Case No. 6—Removed Side Screens

On July 6, 1997, a 25-year-old male worker for a tree-trimming service was fatally injured when he was caught by the descending lift arm of an operating skidsteer loader. At the time of the incident, he was using the loader to pick up brush and stumps in a residential area. The side screens on the machine had been removed. Following a lunch break, the victim resumed operating the loader to gather yard debris and deposit it in a dump truck. As he was loading a log into the truck, he placed his head outside the operator's compartment in the path of the lift arm. The lift arm moved down when the victim unintentionally stepped on the foot-operated lift control or when hydraulic pressure was lost because of a ruptured line. A passing homeowner noticed hydraulic fluid spraying from the machine and alerted one of the victim's coworkers, who found the victim sitting in the operator's seat with his head crushed by the lift arm. The cause of death was recorded as a crushed cranium due to a heavy equipment accident. Emergency personnel at the scene noted that the left main pivot pin connecting the lift arm to the frame was missing. Investigators concluded that the pin might have disengaged while the lift arm was down in the carry position, resulting in dislocation of the lift arm and rupture of the hydraulic line [NIOSH 1997a].

Conclusions

These fatal incidents suggest that employers and workers may not fully appreciate the hazards associated with operating or working near skidsteer loaders, the need to follow safe work procedures, or the consequences of bypassing interlocks and other safety features.

Recommendations

NIOSH recommends that employers and workers comply with OSHA regulations, maintain equipment in accordance with ANSI/SAE standards, and take the following measures to prevent injury when operating or working near skidsteer loaders:

  • Always use and maintain the safety devices provided by manufacturers:
    • Liftarm supports
    • Interlocked controls
    • Seat belts
    • ROPS
  • Follow safe operating procedures.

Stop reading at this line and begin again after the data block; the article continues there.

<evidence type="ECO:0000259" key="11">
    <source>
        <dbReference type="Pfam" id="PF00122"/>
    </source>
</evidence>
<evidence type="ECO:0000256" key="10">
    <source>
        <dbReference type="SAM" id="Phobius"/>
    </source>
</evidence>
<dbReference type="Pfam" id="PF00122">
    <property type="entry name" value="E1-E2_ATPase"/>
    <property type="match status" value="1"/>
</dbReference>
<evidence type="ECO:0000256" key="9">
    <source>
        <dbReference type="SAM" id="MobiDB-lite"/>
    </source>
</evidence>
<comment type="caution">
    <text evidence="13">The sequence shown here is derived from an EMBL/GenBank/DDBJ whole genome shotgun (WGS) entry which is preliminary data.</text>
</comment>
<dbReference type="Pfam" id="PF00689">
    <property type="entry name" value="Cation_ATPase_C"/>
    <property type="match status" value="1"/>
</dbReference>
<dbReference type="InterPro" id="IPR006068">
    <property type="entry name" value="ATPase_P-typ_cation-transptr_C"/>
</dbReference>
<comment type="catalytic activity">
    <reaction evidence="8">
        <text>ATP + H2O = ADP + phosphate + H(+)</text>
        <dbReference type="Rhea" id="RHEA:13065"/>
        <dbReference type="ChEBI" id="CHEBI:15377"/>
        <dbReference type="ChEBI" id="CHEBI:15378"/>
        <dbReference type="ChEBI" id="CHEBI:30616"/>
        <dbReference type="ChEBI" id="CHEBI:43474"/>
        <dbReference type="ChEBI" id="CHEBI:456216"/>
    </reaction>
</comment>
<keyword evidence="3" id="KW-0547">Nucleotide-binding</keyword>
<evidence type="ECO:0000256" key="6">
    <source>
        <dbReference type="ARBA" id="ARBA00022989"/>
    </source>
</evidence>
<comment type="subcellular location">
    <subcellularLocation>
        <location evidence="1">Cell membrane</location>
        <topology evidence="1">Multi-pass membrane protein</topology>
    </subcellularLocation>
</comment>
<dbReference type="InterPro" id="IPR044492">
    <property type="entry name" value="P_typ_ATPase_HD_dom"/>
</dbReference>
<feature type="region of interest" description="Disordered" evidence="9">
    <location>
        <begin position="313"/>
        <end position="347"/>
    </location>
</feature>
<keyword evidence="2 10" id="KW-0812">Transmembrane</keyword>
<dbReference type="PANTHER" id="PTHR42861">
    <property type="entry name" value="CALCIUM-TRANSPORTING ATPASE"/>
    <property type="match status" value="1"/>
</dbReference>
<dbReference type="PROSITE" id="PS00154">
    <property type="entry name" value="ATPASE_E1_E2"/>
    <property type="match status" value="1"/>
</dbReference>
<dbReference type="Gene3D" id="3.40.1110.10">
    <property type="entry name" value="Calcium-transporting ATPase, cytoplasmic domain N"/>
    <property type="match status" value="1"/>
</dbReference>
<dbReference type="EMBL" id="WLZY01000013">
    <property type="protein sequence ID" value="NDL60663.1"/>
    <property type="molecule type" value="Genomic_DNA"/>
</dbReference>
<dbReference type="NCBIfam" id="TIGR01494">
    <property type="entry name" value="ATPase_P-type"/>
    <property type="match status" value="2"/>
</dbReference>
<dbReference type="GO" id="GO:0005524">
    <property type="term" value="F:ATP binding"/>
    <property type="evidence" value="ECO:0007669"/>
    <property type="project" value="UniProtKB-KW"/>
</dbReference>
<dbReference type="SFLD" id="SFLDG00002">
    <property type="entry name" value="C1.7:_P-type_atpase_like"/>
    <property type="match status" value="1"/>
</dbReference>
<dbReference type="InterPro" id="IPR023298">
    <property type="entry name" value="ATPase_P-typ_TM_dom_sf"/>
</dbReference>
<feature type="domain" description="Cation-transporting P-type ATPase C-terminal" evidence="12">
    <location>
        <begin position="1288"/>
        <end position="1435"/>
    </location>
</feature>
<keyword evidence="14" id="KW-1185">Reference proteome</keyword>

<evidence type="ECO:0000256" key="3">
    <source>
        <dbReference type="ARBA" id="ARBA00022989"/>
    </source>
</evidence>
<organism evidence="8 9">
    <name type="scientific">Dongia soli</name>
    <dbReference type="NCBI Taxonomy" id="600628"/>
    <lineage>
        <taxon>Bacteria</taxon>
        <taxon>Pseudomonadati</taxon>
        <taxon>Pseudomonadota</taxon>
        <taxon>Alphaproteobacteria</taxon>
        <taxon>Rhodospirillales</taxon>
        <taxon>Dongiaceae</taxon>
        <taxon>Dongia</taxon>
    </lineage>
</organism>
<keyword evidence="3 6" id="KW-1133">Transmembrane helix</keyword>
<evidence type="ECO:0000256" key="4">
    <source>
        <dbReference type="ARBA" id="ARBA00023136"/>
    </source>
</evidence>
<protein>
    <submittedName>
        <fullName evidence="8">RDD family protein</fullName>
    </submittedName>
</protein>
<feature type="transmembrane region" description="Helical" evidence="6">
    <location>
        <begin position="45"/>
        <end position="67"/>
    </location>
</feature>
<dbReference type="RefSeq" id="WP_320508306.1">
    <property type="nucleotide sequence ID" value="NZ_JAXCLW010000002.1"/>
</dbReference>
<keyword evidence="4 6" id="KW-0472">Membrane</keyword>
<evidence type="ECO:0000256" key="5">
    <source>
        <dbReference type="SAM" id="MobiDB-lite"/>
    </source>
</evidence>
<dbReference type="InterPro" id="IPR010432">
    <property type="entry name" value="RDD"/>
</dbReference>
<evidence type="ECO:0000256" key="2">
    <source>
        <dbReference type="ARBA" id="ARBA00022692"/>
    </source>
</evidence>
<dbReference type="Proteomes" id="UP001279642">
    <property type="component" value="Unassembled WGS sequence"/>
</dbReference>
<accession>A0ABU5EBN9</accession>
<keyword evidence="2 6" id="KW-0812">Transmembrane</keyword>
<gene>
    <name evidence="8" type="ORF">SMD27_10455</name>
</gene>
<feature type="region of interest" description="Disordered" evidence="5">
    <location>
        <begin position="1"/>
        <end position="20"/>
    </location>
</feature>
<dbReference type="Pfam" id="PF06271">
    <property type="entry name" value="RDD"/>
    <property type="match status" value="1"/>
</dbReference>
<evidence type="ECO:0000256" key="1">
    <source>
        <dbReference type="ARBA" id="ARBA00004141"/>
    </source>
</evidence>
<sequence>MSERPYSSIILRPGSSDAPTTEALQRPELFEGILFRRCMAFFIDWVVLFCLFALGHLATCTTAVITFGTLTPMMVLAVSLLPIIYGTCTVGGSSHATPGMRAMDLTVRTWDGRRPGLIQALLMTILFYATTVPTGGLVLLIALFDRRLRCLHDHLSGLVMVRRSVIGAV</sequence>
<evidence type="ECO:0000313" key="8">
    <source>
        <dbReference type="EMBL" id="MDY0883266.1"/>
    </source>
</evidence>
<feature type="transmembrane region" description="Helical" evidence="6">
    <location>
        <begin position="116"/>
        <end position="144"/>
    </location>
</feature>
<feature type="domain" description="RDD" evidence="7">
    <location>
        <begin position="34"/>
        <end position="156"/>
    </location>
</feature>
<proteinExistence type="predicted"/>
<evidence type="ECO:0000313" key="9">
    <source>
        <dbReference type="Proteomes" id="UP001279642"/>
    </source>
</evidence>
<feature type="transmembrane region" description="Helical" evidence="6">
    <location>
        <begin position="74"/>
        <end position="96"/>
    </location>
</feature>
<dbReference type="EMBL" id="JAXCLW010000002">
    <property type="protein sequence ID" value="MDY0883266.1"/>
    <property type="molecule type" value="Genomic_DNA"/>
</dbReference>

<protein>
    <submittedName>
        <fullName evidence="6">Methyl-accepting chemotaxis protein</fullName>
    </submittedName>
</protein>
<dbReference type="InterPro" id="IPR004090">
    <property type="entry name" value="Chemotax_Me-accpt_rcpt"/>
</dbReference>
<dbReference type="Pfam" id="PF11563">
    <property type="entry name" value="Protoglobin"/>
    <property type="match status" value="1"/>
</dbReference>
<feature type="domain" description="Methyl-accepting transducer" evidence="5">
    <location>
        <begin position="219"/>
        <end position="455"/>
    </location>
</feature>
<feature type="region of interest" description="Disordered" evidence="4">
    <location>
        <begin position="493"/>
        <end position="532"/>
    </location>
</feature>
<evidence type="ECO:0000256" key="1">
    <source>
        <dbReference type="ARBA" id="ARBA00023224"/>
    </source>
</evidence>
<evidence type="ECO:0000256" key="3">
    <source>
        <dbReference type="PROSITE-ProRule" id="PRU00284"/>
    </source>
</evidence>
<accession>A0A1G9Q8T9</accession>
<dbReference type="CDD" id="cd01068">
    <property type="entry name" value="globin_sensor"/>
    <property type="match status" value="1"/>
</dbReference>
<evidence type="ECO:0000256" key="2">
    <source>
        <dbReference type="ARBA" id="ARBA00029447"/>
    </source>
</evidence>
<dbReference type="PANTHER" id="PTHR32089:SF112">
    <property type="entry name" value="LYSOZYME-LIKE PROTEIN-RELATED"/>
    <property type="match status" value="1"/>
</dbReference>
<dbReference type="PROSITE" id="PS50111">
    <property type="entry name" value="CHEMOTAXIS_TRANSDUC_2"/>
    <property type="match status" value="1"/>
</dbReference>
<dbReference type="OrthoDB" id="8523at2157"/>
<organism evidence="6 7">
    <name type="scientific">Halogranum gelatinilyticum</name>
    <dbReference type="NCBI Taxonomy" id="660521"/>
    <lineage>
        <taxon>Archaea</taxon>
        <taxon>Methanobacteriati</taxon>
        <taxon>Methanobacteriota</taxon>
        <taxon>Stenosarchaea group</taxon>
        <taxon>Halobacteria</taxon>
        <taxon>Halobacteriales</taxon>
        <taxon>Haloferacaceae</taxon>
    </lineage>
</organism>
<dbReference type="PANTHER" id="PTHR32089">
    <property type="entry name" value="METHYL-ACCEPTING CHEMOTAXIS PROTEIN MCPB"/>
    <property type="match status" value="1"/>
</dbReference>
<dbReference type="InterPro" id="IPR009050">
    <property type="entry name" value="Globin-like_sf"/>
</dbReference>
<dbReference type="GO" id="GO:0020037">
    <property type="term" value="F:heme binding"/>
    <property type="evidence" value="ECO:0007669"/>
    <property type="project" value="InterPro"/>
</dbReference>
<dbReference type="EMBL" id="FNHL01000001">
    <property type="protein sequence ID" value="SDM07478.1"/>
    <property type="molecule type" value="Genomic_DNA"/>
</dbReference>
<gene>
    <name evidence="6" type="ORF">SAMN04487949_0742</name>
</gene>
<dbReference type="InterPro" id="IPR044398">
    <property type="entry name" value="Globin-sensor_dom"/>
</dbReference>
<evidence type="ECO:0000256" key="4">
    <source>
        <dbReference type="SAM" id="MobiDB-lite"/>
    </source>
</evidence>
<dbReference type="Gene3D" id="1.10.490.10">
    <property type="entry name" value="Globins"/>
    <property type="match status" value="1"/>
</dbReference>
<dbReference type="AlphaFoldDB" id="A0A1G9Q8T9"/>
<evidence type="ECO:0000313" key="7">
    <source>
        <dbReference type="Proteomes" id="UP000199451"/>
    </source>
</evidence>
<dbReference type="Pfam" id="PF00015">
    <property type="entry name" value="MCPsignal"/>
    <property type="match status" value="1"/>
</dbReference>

• Follow safe mounting and dismounting procedures.
  • Follow proper maintenance procedures.
  • Train workers to read and follow the manufacturer’s procedures for operating and servicing skidsteer loaders.

The following subsections discuss these recommendations in detail.

Using and Maintaining Safety Devices Provided by Manufacturers

Regularly inspect and maintain all safety devices provided by manufacturers.

Lift arm supports—Use the liftarm supports provided by or recommended by the manufacturer when it is necessary to work or move around the machine with the bucket in a raised position while the controls are unattended. Machines now being manufactured have either the pintype supports (which can be operated from inside the operator’s cab) or the strut-type supports (which may also be operated from inside the cab or may require the help of a coworker). If the machine is not equipped with lift arm supports, contact the equipment dealer or manufacturer’s representative for help in selecting proper support procedures. Never use concrete blocks as supports. They can collapse under even light loads. Hoists and jacks used for support must be free of defects such as bent, cracked, or twisted parts or pinched, frayed, or twisted cable. They must also be capable of supporting the load.

Interlocked controls—Regularly inspect and maintain interlocked controls in proper operating condition. These systems require the operator to be properly positioned and restrained before the loader can be used. Never bypass or defeat interlocked controls. Make sure that the seat belt is always securely fastened around the operator when the loader is in operation. Always use restraint bars if they are provided. Although workers and employers may perceive safety features such as interlocked controls and seat belts as obstacles to efficient machine operation, bypassing these devices increases the risk of death or serious injury.